By Richard Roeper
Frank Tassone was the closest thing to a rock star you’ll ever see in the field of school administration.
As the superintendent for New York’s Roslyn School District in the 1990s and early 2000s, Tassone was a commanding, charismatic figure who always wore well-tailored suits, tooled about in a Mercedes, knew the names of nearly every teacher, parent and student and basked in the adoration of the community. They worshipped Tassone because he spearheaded the district’s ascent to becoming ranked the fourth best public school system in the country.
Only a few problems. As budget requests soared, school structures remained in disrepair. The roof leaked – in multiple places. Some of the contracting firms billing the district for hundreds of thousands of dollars seemed … shady. And while Frank played the part of the griev- ing widower, he was actually living a double life.
Wait. Make that a triple life.
The surreal story of the Roslyn School District embezzlement scandal caused a media sensation nearly 20 years ago, and it’s now the focus of “Bad Education,” a darkly funny and cleverly conceived HBO original movie. Based on a screenplay by Mike Makowsky, a Roslyn middle school student in the mid-2000s, and directed with a keen attention to detail and pacing by Cory Finley, this is a stylized take on real-life events, in the vein of “American Hustle,” “The Big Short” and “I, Tonya.”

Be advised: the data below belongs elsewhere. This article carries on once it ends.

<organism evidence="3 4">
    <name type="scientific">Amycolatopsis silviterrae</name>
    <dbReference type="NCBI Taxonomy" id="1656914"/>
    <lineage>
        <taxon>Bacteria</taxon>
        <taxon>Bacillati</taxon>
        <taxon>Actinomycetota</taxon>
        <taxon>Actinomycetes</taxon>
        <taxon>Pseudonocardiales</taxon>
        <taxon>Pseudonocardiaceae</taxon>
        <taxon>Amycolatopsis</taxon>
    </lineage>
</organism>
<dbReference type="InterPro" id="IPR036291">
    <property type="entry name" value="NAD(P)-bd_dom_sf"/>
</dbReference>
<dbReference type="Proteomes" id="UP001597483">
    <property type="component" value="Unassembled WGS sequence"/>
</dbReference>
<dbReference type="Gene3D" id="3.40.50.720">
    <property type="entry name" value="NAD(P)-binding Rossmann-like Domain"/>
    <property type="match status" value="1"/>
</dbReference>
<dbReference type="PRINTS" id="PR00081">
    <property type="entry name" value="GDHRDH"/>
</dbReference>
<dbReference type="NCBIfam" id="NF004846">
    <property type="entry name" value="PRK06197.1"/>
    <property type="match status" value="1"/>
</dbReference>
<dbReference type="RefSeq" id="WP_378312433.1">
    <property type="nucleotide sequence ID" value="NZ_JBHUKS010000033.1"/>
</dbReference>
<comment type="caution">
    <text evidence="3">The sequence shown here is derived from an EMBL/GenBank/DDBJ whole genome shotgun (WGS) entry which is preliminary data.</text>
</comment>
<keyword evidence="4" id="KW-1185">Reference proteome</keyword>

Hugh Jackman adds a sparkling entry to his resume with his performance as the preening, charming, narcissistic Tassone, who for all his faults and double-dealings seems to actually care about inspiring teachers and students to new heights. Allison Janney turns in Emmy-level work as Tassone’s second-in-command, one Pam Gluckin, who is like walking sandpaper compared to Tassone’s silky smooth style.
Overcoming an intrusive and unnecessarily cutesy score, “Bad Education” lays out the seriocomic events in entertaining fashion. Tassone takes the Concorde on an overseas trip, jets off to Vegas, runs up dry-cleaning bills on his tailored suits and even gets a little nip-tuck plastic surgery to keep his appearance fresh. Gluckin hosts parties at her lavish waterfront home in the Hamptons. Nobody seems to care or question how these two can be enjoying such extravagant lifestyles on glorified teachers’ salaries. Nobody questions why the roof keeps leaking despite all those huge budget requests for repairs. What really matters is the Roslyn School District is ranked fourth in the entire nation.
Things start to unravel when Gluckin puts her idiot son in charge of remodeling her home, and he runs up enormous bills at home improvement stores while using a school district credit card. Meanwhile, an industrious student journalist (Geraldine Viswanathan) is pounding the pavement and diving deep into public receipts and records indicating a clear pattern of corruption.
Ray Romano turns in another stellar post-sitcom performance as the school board president who can’t get a handle on the breathtaking scope of the corruption that happened under his watch and makes all the wrong moves in trying to stem the tide. Still, we share his frustration with Tassone, who to the very end has a way of turning things around and making it seem like he is somehow the real victim. Jackman does a magnificent job of portraying a man who has been lying so long on so many fronts, even he isn’t sure of the truth any longer.